The Supreme Court, in the first major case to come before it under new Chief Justice John Roberts Jr., heard arguments Wednesday on physician- assisted suicide. The case, an appeal in a turf battle, considers whether the federal government has the power to block doctors from helping terminally ill patients end their lives. Oregon is the only state in which such suicides are legal, but others could follow suit.
Unable to put together the financing to maintain full staffing, New Orleans Mayor Ray Nagin (D) said Tuesday that he'll lay off as many as 3,000 nonessential city employees, or about half the workforce. The cuts are expected to trim as much as $8 million from a $20 million monthly payroll. Meanwhile, The Washington Post, citing Red Cross and Federal Emergency Management Agency officials, said that because other housing options haven't materialized, 400,000 people left homeless by Katrina will continue to live in hotels. The plan to relocate them by Oct. 15 will be extended indefinitely at an estimated $8.3 million a day.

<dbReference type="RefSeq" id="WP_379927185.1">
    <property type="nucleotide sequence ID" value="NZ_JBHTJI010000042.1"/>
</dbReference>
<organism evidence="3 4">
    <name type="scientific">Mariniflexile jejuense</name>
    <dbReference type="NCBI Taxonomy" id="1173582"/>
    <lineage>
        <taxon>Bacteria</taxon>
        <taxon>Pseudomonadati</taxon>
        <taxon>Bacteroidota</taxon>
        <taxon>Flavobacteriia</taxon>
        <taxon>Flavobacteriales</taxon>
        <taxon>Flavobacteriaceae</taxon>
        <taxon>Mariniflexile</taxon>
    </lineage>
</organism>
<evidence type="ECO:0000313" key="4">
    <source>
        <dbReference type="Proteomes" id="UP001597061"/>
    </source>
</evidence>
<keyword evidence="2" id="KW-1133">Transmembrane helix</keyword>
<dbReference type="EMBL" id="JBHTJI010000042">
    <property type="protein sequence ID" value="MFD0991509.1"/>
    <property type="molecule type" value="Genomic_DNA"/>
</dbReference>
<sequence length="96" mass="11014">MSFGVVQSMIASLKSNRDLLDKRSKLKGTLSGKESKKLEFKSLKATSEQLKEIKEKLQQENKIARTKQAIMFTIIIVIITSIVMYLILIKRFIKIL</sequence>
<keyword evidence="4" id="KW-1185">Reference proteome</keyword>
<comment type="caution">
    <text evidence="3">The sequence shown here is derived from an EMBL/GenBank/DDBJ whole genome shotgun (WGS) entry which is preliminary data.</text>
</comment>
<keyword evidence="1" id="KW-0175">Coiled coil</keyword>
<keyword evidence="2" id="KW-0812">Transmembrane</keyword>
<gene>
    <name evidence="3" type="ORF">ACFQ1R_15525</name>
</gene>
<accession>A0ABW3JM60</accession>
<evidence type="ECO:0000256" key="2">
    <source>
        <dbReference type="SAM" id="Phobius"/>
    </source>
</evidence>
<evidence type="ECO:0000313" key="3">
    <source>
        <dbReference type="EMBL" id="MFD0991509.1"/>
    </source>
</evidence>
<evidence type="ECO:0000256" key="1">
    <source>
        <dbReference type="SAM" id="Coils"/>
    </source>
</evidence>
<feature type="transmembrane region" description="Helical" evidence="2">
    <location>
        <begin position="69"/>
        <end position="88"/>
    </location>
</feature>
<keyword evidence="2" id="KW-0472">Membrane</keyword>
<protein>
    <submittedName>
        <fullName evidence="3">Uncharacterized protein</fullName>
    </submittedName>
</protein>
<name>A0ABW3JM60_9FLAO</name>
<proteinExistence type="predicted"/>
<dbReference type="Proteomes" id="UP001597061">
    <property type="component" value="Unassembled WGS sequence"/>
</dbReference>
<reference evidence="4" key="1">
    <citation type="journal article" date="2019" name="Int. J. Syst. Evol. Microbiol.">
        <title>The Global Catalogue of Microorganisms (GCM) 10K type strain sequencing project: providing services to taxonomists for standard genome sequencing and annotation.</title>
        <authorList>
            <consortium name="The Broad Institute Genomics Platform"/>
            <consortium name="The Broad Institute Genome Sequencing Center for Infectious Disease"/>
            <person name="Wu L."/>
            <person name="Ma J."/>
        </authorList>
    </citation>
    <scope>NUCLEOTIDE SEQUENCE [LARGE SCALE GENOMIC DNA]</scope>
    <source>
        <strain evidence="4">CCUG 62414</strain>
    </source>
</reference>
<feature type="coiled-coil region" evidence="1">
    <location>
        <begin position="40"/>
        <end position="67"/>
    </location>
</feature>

The Environmental Protection Agency told Congress Tuesday that $507 million was spent last year cleaning up 40 of the most hazardous US waste sites, bringing the total number to 900 since the federal Superfund program began decontamination efforts in 1980. Another 1,237 such sites remain.
Investigators trying to determine the cause of a tourist boat accident on Lake George, N.Y., that killed 20 senior citizens have turned their attention to excess weight as a possible cause of the capsizing, reports said.
No candidate won a majority of the vote in Tuesday's special election to fill an Orange County, Calif., congressional seat. The outcome forces a December runoff that will pit former state Sen. John Campbell (R), the favorite, against several other candidates, including Jim Gilchrist, founder of a volunteer border patrol group.
Robert Grubbs of Caltech and Richard Schrock of the Massachusetts Institute of Technology join Frenchman Yves Chauvin as corecipients of the 2005 Nobel Prize in chemistry. They'll share a $1.3 million award for their work in metathesis, a method for causing atoms to change places that's used in reducing hazardous waste from drug and plastics production.